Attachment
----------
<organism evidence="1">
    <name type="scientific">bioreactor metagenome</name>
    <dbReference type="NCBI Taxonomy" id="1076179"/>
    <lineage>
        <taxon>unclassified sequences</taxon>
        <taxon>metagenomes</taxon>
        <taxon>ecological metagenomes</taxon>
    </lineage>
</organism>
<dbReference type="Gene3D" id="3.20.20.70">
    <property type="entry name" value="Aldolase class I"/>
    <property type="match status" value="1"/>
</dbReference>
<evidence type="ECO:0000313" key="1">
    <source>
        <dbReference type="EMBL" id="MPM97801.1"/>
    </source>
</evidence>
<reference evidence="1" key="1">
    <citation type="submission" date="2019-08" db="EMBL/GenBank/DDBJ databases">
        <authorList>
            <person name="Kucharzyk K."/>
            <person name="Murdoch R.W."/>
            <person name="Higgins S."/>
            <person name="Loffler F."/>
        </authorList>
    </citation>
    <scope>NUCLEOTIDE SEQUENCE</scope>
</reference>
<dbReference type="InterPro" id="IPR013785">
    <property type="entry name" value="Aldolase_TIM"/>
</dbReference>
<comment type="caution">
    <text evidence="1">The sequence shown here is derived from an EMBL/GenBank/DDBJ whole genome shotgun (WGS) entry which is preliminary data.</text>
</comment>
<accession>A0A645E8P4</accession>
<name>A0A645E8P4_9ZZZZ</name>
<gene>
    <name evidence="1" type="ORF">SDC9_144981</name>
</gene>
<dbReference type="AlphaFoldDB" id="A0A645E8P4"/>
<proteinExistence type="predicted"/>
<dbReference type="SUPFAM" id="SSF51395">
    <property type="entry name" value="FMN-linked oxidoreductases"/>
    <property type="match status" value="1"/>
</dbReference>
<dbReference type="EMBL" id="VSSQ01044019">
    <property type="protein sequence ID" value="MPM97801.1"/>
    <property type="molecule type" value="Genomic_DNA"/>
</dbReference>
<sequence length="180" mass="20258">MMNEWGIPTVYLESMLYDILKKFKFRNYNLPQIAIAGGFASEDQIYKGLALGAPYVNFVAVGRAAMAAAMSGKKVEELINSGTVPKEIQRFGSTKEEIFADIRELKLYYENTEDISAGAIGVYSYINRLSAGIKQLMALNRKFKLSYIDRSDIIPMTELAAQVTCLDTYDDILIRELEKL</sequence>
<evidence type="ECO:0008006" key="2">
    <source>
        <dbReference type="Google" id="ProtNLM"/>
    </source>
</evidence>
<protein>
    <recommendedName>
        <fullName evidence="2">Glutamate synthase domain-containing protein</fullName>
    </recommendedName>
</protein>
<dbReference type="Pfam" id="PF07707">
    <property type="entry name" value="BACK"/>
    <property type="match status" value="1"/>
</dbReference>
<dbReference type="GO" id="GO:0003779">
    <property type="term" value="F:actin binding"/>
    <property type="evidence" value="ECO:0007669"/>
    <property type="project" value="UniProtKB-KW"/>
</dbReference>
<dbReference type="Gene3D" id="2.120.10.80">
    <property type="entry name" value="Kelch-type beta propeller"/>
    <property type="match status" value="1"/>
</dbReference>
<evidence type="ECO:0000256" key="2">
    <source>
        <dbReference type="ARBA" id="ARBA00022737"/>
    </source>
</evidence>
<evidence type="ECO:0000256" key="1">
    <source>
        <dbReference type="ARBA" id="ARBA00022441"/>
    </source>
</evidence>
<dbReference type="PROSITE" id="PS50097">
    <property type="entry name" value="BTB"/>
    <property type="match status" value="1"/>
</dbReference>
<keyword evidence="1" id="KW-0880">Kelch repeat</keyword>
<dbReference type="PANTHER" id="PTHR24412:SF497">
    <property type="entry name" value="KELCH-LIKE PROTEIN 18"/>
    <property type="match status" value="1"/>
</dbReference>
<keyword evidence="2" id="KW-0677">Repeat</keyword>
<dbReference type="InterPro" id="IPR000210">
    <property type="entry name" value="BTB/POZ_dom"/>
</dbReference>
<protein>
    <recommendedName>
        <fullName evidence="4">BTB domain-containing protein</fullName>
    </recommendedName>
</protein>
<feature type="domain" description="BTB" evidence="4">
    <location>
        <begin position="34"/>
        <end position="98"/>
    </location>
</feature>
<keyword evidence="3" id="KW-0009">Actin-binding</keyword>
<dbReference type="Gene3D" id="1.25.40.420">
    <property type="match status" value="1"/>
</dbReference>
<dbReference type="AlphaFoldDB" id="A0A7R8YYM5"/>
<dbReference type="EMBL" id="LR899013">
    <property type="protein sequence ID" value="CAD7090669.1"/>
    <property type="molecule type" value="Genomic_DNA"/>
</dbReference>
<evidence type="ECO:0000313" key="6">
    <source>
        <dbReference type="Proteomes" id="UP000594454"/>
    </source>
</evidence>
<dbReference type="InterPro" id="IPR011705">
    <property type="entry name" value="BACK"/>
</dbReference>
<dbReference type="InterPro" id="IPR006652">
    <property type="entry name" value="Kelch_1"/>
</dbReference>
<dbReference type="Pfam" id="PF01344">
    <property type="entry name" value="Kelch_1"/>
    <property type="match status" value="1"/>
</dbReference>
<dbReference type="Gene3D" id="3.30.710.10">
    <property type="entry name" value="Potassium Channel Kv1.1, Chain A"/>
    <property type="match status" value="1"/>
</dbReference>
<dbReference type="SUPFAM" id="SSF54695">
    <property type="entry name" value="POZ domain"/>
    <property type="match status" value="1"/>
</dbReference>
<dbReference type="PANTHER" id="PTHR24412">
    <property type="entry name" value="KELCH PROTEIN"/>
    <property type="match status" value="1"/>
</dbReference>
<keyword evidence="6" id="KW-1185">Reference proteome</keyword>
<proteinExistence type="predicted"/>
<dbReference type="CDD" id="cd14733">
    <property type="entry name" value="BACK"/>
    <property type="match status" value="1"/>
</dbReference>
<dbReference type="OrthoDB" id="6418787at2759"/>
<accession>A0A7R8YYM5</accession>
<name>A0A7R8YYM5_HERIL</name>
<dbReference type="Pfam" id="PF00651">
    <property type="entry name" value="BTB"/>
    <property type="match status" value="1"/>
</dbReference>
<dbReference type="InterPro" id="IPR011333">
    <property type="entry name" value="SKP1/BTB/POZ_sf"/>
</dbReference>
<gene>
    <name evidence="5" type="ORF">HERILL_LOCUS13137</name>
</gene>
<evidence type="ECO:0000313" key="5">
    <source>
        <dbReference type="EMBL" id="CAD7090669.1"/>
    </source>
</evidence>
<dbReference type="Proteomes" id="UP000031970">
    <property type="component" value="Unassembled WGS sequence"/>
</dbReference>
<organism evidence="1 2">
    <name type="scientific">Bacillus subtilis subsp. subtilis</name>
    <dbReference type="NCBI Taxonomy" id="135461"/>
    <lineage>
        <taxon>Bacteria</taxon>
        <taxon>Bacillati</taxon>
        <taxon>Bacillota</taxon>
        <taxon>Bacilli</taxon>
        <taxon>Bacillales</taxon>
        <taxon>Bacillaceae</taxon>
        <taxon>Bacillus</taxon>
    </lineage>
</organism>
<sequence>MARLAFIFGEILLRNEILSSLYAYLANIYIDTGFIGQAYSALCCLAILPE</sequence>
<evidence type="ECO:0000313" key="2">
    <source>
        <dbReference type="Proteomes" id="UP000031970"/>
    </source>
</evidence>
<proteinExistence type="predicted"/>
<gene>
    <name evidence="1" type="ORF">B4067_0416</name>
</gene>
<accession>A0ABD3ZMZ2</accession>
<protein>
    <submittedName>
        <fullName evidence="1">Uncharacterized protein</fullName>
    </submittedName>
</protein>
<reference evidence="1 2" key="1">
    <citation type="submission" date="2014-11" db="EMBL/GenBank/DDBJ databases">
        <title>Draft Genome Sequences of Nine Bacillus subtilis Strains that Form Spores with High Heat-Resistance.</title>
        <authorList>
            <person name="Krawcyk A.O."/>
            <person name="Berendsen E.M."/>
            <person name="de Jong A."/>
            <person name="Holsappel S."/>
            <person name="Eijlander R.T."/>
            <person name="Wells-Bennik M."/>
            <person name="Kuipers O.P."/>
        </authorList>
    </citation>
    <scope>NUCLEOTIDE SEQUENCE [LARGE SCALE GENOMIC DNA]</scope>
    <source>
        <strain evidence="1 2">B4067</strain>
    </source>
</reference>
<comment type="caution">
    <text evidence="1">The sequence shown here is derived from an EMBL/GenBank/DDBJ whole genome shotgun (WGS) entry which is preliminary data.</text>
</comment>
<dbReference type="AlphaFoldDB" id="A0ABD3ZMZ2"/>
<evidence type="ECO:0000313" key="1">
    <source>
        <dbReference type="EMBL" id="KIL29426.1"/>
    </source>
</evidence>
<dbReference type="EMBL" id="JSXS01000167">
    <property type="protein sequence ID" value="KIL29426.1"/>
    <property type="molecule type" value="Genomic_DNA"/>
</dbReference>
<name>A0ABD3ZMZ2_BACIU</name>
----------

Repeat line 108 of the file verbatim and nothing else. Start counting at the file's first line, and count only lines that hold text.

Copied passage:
</feature>